In addition to the oils and the polymers used to make an EPDM membrane, another ingredient is added to the mix to enhance UV resistance. In the case of a black membrane, carbon black is added, which converts UV rays into heat. With white membrane, in lieu of carbon black, titanium dioxide is typically used to reflect UV rays and prevent it from attacking the polymer.
7. Can EPDM membrane be used in roof top garden applications?
EPDM has a proven track record in various waterproofing and pond lining applications which somewhat resemble roof top applications. However, there are certain rules that should be followed when designing a roof top garden regardless of the type of membrane used:
- Select a membrane with high puncture resistance
- Establish redundancy in the waterproofing assembly by overlaying splices
- Design the assembly to provide slope and proper drainage at the membrane level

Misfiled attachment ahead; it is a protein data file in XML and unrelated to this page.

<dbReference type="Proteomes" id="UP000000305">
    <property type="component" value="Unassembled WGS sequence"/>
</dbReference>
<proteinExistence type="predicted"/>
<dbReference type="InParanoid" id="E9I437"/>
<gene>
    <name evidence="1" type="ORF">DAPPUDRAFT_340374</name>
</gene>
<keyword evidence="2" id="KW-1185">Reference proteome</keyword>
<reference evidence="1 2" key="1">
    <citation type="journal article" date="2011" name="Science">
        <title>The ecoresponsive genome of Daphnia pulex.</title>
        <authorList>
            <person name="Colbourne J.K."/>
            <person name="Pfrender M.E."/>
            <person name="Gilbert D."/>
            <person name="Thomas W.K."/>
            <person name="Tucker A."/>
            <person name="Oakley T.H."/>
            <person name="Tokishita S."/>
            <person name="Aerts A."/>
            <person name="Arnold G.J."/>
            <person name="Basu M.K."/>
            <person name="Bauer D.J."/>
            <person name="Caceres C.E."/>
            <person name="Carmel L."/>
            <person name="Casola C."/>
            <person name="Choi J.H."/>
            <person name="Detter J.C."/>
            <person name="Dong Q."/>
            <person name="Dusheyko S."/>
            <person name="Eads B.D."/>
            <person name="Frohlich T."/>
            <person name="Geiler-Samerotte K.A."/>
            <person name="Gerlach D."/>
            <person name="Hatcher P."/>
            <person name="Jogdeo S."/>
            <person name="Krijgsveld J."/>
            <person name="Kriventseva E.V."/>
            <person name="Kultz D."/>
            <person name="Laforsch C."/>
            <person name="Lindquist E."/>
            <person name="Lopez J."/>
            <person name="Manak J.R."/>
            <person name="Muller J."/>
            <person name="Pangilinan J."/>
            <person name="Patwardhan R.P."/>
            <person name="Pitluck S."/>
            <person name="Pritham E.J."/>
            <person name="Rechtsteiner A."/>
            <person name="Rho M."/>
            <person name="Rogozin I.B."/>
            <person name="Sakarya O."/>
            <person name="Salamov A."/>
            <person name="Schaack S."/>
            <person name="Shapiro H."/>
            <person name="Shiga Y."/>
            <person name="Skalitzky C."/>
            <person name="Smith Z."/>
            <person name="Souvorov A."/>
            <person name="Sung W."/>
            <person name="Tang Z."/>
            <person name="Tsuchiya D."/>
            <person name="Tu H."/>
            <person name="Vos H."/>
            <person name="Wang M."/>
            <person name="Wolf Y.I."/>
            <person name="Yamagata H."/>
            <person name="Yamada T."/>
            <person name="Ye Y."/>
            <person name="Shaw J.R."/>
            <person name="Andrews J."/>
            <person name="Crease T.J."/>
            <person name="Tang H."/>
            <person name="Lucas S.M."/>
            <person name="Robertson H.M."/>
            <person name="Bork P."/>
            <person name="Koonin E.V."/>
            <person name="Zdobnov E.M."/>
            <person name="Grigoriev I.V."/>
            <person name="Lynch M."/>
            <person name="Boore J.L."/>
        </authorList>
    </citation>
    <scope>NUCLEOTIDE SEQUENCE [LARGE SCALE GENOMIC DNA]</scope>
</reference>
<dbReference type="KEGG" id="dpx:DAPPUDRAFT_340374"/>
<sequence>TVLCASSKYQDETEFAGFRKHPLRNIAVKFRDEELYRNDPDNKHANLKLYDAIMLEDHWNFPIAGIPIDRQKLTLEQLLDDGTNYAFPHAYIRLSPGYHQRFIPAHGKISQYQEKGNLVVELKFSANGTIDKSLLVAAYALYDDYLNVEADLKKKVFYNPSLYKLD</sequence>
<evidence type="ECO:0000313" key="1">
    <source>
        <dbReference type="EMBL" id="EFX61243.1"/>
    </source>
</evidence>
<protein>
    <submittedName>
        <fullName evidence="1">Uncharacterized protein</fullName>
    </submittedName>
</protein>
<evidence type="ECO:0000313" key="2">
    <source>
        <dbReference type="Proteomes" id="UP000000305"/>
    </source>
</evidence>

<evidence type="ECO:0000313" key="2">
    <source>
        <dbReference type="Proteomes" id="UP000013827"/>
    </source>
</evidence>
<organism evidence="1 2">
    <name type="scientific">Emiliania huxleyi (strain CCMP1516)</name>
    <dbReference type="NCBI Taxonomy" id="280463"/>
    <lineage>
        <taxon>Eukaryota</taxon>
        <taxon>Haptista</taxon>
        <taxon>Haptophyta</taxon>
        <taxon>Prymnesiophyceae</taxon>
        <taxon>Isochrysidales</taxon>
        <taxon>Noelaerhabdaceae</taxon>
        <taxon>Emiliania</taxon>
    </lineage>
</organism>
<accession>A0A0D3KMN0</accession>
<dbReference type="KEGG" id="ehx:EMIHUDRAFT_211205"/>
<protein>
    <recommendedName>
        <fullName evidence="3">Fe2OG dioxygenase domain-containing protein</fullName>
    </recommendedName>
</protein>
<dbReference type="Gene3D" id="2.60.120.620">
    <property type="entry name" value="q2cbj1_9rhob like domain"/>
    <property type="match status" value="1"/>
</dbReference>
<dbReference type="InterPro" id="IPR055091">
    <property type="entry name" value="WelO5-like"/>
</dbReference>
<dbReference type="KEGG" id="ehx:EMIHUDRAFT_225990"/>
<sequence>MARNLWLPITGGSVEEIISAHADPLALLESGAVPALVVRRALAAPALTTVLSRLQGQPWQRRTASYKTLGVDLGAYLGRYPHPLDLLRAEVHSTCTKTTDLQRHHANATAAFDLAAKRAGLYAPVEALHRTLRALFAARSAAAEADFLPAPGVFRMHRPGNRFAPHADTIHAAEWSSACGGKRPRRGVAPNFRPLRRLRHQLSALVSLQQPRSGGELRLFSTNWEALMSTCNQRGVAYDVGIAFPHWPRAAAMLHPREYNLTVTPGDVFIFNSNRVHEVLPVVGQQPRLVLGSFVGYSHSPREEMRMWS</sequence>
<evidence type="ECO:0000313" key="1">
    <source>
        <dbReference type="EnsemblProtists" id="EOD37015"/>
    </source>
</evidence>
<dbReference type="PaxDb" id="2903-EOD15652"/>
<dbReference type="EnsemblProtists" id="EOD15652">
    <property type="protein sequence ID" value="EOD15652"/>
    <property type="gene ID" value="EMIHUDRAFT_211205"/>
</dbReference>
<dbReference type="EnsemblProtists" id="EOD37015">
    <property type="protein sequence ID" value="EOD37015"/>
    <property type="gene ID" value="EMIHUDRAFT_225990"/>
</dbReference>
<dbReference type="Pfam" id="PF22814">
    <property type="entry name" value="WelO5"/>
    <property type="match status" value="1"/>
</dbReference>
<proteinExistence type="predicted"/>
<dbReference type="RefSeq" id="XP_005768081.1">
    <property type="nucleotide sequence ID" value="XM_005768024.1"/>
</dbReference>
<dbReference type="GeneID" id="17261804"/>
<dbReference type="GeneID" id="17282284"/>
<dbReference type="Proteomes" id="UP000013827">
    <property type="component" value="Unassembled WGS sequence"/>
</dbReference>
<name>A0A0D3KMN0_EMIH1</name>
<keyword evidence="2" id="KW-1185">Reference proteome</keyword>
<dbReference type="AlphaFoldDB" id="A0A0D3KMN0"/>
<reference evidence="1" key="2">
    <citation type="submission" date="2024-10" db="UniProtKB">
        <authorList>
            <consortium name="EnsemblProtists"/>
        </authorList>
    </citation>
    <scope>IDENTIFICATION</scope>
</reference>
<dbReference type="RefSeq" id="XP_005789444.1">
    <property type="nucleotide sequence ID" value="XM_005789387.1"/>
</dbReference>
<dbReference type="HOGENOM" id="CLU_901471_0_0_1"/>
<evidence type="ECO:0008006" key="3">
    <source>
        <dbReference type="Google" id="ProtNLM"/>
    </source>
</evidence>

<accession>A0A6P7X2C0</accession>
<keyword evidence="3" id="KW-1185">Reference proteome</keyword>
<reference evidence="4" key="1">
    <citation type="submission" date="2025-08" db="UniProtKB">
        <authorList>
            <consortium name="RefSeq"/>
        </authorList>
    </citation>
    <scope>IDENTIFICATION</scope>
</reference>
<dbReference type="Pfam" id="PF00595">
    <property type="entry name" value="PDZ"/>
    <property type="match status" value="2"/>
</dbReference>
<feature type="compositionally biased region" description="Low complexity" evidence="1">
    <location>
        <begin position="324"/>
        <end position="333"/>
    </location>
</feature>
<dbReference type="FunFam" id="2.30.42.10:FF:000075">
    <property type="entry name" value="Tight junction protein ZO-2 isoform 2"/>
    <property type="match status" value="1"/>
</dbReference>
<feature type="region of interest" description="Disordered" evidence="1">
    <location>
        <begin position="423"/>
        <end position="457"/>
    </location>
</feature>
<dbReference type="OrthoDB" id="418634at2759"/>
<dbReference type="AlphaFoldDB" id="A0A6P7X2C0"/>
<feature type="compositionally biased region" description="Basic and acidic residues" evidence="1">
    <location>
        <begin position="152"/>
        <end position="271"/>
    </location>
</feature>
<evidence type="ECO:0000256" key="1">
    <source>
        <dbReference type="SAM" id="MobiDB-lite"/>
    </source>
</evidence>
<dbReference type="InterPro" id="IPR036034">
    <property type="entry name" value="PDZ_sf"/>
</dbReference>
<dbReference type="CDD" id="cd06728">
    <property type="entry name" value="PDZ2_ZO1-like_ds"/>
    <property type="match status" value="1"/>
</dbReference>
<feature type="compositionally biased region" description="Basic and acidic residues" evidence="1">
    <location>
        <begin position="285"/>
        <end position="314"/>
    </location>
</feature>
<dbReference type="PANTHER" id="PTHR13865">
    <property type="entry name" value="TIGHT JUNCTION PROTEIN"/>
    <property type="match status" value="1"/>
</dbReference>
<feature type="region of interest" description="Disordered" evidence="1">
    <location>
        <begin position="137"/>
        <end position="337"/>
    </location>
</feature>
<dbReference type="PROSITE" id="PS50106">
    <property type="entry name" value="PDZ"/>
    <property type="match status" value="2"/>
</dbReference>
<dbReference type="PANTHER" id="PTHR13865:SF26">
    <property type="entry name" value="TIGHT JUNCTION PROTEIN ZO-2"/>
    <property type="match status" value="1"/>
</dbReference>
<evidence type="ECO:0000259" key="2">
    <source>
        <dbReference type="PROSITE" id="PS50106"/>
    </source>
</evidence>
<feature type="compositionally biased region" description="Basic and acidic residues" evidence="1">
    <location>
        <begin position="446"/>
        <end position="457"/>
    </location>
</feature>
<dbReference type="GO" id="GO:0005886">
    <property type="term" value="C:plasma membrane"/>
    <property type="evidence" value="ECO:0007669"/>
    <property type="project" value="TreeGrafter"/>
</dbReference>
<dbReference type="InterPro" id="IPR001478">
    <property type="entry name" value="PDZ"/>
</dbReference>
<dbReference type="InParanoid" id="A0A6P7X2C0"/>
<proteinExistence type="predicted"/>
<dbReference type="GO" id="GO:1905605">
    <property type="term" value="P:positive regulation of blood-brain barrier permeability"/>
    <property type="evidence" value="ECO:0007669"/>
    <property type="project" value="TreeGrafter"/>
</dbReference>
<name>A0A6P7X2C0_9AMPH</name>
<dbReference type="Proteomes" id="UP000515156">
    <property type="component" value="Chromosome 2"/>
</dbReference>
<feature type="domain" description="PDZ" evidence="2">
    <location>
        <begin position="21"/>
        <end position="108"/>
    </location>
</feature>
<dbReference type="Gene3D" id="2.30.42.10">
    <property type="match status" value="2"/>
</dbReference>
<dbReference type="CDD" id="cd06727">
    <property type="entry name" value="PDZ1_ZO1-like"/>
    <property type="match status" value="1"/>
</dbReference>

- Incorporate protection above the membrane to aid against root growth and possible puncture
- Incorporate a drainage layer and a root barrier to influence root growth away from membrane
- Select proper growth media for the type of roof garden intended
8. Does EPDM require systematic maintenance or additional coatings or treatment to achieve its life expectancy?
No. No special coating or other surface treatment is required. General maintenance in the form of good housekeeping should periodically be performed to remove debris and leaves, and to investigate the performance of other components.
9. Are temperature limitations associated with the installation of EPDM roofing system?
In accordance with ASTM standard D 746, EPDM membrane has a brittleness temperature of -49ºF. While the membrane will remain flexible and pliable in extremely cold temperatures, adhesives, flashings and tapes should be kept at room temperature (hot boxes are usually used on the rooftop to rotate adhesive cans and rolls of flashing). Although roofing contractors may select not to work in sub-freezing temperatures due to safety concerns, many EPDM installations have taken place in temps below 20ºF.
10. Is the performance of the EPDM membrane adversely affected geographically due to temperature extremes?